function getBoxFromPoints(points) {
const box = {
bottom: -Infinity,
left: Infinity,
right: -Infinity,
top: Infinity,

get center() {
return {
x: this.left + this.width / 2,
y: this.top + this.height / 2,

get height() {
return this.bottom – this.top;

get width() {
return this.right – this.left;

for (const point of points) {
box.left = Math.min(box.left, point.x);
box.right = Math.max(box.right, point.x);

box.bottom = Math.max(box.bottom, point.y);
box.top = Math.min(box.top, point.y);

return box;

Now we can start drawing emojis over the picture. Because we have to do this for both eyes, we can put feature.eyeLeft and feature.eyeRight in an array and iterate over them to execute the same code for each eye. All that remains is to draw the emojis on the canvas!
for (const eye of [features.eyeLeft, features.eyeRight]) {
const eyeBox = getBoxFromPoints(eye);
const fontSize = 6 * eyeBox.height;

context.font = `${fontSize}px/${fontSize}px serif`;
context.textAlign = ‘center’;
context.textBaseline = ‘bottom’;

context.fillStyle = ‘#000’;
context.fillText(‘👄’, eyeBox.center.x, eyeBox.center.y + 0.6 * fontSize);

Note that I used some magic numbers to tweak the font size and the exact text position. Because emojis are unicode and typography on the Web is weird (to me, at least), I just tweak the numbers until they appear about right. A more robust alternative would be to use an image as an overlay.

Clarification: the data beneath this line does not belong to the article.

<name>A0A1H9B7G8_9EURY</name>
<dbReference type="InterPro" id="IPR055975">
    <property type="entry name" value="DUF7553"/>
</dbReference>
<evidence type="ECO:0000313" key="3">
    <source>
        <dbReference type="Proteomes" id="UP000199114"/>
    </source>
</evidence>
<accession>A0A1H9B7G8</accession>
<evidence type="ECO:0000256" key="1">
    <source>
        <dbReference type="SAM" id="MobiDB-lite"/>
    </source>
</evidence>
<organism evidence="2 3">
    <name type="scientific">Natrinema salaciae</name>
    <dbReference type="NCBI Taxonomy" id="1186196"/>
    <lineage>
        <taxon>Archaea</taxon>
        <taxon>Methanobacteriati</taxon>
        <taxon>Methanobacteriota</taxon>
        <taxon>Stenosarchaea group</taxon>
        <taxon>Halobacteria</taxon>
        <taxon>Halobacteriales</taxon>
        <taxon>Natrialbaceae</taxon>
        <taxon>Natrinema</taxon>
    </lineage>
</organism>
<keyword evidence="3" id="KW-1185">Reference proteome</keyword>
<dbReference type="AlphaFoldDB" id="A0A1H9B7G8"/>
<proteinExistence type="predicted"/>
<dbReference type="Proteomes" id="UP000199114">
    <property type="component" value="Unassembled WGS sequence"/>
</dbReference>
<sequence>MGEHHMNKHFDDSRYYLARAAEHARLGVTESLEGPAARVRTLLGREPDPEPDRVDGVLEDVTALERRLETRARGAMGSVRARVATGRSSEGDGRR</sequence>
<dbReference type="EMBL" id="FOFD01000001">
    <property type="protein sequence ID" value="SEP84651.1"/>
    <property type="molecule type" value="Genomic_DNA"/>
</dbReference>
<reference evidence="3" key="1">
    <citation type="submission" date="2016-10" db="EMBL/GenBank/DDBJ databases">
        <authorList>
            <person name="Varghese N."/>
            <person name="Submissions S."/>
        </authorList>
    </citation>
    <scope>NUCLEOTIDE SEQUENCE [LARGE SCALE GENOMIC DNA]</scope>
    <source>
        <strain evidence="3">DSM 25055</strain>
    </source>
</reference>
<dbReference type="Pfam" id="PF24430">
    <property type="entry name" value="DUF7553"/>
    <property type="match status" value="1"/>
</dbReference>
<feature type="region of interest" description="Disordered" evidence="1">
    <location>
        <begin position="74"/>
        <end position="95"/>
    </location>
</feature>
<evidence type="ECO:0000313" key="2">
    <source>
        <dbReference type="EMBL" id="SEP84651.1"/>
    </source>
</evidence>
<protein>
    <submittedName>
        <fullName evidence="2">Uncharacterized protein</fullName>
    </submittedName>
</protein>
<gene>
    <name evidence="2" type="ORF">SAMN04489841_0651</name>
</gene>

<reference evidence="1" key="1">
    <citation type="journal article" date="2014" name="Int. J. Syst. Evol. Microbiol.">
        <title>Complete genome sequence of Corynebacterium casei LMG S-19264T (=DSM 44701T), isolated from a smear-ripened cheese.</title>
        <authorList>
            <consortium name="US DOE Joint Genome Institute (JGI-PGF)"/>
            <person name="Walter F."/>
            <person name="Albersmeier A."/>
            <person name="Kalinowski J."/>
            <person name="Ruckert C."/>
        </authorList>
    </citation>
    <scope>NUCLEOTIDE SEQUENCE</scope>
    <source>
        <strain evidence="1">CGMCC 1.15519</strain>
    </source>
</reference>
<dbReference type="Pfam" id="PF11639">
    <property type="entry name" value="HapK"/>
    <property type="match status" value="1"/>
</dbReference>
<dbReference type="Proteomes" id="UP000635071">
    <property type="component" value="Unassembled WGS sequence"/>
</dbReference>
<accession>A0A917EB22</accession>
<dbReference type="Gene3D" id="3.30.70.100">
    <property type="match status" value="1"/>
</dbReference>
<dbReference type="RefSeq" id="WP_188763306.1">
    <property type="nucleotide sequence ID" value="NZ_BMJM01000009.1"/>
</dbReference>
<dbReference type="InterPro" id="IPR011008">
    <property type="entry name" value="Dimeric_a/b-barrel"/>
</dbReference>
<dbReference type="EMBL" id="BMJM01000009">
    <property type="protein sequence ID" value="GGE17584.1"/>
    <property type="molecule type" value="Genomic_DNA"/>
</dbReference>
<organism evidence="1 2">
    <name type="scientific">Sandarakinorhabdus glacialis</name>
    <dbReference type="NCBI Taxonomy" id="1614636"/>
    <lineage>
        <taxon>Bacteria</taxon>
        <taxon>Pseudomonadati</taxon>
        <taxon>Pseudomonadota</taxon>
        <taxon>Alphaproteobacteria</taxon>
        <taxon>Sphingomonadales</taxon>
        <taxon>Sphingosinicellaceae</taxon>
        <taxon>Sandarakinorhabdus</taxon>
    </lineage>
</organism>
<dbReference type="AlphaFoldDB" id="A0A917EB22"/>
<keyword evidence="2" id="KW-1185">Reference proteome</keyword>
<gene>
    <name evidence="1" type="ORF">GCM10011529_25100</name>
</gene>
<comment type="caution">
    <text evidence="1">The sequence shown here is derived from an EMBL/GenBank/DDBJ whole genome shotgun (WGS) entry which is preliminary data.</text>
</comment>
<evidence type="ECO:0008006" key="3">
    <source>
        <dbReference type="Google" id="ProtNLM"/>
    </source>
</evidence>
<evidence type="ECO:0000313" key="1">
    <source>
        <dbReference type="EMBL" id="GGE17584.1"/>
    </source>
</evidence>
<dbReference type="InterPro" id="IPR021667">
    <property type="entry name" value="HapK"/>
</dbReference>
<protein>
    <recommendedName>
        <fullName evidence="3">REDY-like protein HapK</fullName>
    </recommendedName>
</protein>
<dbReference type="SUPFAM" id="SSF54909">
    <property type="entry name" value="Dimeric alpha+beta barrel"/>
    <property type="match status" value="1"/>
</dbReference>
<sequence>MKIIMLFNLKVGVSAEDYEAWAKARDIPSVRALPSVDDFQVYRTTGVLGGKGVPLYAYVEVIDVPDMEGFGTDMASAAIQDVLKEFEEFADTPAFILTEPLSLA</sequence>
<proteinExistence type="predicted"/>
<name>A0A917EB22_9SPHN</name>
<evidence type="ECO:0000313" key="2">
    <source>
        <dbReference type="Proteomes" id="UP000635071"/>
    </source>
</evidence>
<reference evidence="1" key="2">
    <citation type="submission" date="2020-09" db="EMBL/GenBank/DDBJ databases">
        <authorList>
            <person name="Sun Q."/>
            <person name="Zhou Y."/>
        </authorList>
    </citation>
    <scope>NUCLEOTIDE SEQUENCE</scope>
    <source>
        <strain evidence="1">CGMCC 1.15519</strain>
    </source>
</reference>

Face-api.js is a great library that makes face detection and recognition really accessible. Familiarity with machine learning and neural networks isn’t required. I love tools that are enabling, and this is definitely one of them.
In my experience, face recognition on the Web takes a toll on performance. We’ll have to choose between bandwidth and performance or accuracy. The smaller models are definitely less accurate and would miss a face in some of the factors I mentioned before, like poor lighting or when faces are covered with a mask.
Microsoft Azure, Google Cloud, and probably other businesses offer face detection in the cloud. Because we avoid downloading big models, cloud-based detection avoids heavy page loads, tends to be more accurate as it’s frequently improved, and may even be faster because of optimized hardware. If you need high accuracy, you may want to look into a plan that you’re comfortable with.
I definitely recommend playing with face-api.js for hobby projects, experiments, and maybe for an MVP.
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Do you have any examples, links, or suggestions for how to make my social media sidebar widget collapsable?

I have a navbar that turns into a hamburger menu for mobile/tablet but I don’t have the same option for my sidebar social media icon widget.The sidebar widget looks like this:I’m coding it in HTML/CSS/JS.Any suggestions/links/examples for how to make it collapsable? It looks clean at 100% on desktop but then as soon as increase page size or use it on mobile/tablet it gets in the way of text and becomes a nuisance. I’m think of maybe having a small arrow on the right side of the page that they can click on and brings out the sidebar widget with the social media icons.